How Mental Health Professionals Should Handle Lesbian Partner Abuse: A Look at the Research

How Mental Health Professionals Should Handle Lesbian Partner Abuse: A Look at the Research

By Kenny Luck, M.A., A.B.D. (Ph.D. Candidate)

According to research over the last few decades, “Salience surrounds the issue of lesbian battering.” Articles in the research literature go on to say: “Lesbian victims of partner abuse are even less likely than are their heterosexual counterparts to seek help in shelters of from counselors because of the overlay of homophobia that exists both in the battered women’s movement and among mental health professionals (MHPs).”

Although the article that cites this information was published more than 15 years ago, and much progress has been made toward the acceptance of gay marriage on both the legal and social fronts, some barriers continue to exist. That said, however, “Although therapists, especially those who work with lesbians, are becoming increasingly aware of the prevalence of lesbian partner abuse, the topic remains shrouded in silence.”

Mental health professionals need to keep this in mind when working with vulnerable populations.

The history of violence in lesbian relationships “had been discussed by activists in the battered women’s movement since 1978, but was not made public . . . until 1986.” Of course, since then, and as noted above, much social and legal progress has been made in raising awareness about gay marriage and the acceptance of homosexuals and lesbians within the larger society. The question that concerns MHPs now is: How should MHPs handle lesbian partner abuse and maximize positive therapeutic outcomes for all of those concerned?

This isn’t an easy question to answer.

Yet, in the article “Lesbian Partner Abuse: Implications for Therapists,” researchers Susan L. Morrow and Donna M. Hawhurst provide some insight into how MHPs could handle lesbian partner abuse within the therapy context. Some of the technical approaches therapists can use include:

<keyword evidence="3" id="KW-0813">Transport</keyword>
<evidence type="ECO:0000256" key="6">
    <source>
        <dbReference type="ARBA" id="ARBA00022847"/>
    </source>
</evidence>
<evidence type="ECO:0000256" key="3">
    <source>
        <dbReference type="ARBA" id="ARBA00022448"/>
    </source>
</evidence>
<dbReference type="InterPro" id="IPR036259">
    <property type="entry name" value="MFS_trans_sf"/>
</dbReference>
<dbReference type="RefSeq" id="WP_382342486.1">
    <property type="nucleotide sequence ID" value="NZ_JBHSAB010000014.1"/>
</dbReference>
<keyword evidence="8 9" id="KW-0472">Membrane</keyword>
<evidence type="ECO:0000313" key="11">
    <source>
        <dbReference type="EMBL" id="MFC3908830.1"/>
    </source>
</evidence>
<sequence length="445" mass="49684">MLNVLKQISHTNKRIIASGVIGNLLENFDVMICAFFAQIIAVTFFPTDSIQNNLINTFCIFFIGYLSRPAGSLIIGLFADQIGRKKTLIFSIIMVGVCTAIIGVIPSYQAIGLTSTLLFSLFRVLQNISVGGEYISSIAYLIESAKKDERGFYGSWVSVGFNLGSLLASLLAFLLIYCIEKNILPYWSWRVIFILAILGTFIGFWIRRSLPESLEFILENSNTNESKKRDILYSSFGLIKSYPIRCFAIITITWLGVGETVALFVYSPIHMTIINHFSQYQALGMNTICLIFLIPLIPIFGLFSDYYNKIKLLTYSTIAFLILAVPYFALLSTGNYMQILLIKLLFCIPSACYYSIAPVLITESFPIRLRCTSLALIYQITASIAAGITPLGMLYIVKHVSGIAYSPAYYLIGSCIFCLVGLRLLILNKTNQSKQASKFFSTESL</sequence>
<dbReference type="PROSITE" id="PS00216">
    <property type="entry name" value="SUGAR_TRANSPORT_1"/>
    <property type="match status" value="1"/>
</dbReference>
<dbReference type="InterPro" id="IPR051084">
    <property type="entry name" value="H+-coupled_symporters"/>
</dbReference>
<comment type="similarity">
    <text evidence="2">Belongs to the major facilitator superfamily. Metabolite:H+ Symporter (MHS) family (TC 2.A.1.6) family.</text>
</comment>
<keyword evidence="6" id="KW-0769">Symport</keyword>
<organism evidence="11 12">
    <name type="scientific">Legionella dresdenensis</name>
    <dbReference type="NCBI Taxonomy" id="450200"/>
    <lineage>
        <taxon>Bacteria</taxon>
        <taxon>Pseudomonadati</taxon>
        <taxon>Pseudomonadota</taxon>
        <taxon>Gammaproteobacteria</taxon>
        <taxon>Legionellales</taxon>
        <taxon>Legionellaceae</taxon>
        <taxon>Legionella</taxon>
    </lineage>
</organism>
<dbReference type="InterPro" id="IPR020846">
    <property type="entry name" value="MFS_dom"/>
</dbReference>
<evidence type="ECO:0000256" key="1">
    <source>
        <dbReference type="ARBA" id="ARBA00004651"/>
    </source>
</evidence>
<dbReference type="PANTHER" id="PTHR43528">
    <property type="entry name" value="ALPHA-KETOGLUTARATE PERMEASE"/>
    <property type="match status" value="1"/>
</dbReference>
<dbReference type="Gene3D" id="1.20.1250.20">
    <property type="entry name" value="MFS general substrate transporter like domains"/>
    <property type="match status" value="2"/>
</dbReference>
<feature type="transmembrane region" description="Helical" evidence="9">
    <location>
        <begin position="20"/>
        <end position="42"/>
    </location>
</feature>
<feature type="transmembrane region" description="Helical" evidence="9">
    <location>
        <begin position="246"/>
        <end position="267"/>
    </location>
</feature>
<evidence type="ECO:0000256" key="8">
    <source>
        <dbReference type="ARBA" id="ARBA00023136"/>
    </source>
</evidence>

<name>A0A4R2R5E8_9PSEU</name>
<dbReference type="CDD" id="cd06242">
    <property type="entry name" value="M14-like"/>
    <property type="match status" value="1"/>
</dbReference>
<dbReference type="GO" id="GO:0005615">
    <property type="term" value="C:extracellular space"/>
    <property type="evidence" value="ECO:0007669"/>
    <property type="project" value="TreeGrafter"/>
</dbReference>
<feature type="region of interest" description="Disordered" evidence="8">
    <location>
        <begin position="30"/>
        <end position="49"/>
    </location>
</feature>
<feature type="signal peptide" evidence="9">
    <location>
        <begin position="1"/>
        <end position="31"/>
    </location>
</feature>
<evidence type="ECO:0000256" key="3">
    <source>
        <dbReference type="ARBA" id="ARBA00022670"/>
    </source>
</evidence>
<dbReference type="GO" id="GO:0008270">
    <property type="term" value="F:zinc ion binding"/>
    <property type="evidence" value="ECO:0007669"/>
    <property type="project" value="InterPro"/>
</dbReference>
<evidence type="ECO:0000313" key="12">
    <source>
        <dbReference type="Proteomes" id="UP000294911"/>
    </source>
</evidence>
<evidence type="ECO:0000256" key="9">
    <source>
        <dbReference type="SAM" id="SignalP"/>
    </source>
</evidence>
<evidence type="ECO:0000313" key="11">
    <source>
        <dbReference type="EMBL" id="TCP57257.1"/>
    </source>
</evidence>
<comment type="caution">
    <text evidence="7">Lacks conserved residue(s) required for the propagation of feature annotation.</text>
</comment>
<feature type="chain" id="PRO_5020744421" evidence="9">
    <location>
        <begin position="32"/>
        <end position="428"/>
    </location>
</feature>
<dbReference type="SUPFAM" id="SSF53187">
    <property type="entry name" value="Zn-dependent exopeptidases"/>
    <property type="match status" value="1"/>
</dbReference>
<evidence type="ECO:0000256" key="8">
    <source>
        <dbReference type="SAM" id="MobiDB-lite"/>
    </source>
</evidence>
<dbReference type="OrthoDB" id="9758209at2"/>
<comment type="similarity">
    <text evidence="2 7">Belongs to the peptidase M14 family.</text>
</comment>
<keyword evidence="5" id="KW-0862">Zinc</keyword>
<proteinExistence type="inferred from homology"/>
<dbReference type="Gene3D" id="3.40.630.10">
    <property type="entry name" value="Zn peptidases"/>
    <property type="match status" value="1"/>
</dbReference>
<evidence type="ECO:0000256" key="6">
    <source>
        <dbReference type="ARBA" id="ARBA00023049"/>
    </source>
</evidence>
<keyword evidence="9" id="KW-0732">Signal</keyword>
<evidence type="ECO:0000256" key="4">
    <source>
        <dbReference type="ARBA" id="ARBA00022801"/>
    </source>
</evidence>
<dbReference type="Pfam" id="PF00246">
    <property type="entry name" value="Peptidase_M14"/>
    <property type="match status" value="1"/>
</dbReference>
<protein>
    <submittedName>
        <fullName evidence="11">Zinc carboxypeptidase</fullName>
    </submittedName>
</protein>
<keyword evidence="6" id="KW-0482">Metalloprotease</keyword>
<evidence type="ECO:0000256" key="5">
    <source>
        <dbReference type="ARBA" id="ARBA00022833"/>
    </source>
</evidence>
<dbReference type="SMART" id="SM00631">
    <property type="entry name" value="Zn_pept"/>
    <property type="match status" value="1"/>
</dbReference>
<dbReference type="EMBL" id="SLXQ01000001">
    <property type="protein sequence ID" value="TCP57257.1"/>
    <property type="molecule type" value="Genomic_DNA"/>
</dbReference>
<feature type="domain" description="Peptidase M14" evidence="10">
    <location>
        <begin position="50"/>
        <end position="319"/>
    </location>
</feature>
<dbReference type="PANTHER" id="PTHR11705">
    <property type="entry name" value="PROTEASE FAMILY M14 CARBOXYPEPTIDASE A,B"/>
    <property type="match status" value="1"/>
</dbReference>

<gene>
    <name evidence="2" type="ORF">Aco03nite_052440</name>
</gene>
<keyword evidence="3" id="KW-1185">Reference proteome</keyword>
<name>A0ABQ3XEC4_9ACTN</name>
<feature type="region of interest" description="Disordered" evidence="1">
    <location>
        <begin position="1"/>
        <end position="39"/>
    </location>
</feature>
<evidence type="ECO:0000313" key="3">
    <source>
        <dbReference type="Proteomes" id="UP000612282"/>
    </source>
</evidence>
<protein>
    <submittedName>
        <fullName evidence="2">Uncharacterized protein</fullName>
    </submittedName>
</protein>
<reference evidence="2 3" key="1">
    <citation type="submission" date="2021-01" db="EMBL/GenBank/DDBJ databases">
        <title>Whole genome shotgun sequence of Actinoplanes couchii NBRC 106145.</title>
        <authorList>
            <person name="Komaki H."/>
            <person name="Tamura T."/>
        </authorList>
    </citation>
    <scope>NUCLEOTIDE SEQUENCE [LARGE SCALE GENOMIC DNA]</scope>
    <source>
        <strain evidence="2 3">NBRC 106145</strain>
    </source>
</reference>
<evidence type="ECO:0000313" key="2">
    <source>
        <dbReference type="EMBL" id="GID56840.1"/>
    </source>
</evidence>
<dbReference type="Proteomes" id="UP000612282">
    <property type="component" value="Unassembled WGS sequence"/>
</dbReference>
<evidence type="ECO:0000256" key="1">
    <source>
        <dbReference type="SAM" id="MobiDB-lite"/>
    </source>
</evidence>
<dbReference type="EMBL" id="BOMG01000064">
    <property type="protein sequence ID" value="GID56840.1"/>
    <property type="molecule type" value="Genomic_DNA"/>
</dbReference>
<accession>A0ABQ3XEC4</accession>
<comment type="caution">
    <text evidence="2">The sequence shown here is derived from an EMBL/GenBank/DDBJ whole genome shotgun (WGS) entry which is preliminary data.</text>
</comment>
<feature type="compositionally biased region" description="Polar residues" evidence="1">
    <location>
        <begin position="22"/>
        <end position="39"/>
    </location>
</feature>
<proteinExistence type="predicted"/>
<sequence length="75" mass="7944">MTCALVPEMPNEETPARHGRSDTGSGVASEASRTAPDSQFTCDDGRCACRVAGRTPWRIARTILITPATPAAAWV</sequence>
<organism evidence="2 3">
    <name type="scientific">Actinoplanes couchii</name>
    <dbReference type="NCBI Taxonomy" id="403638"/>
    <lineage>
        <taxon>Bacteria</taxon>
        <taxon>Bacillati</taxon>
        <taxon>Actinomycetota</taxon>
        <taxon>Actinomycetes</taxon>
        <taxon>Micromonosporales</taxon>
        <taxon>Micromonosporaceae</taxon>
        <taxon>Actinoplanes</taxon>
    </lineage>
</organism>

* Intrapsyhic Model

* System Model

* Addiction Model

* Advocacy Model

Each of these models has their advocates and detractors, and these models are appropriate in some cases and not in others. Whatever the case Morrow and Hawhurst put the focus on victim safety, victim empowerment, and counseling the

batterer. “The choice to remain in or leave the battering relationship belongs with the survivor,” the researchers write. “We, however, advise victims to achieve whatever separation is necessary to prevent the violence from happening again.” Finally, the researchers conclude: “Because of economic, emotional, parenting, or other entwinements, the abused lesbian may not perceive herself as able to leave the relationship. She should be encouraged to explore all options.”

That said, however, lesbian partner abuse continues to be a difficult problem for the batterer, the victims, and MHPs who are tasked with seeking positive outcomes fro their clients. The best approaches for handling these difficult situations is, perhaps, for MHPs to put into place best practices as well as to use researched-backed interventions.


Marrow, S., and Hawxhurst, D. M. (1989). Lesbian Partner Abuse Implications for Therapists. Journal of Counseling and Development, 68, 58 – 62.

Brooke Lamberti

Brooke Lamberti is a content writer based out of Scranton, Pennsylvania. She received a Bachelor of Science in Psychology from Marywood University, and has prior career experience working in social work and domestic violence advocacy. She has a passion for writing and helping others.

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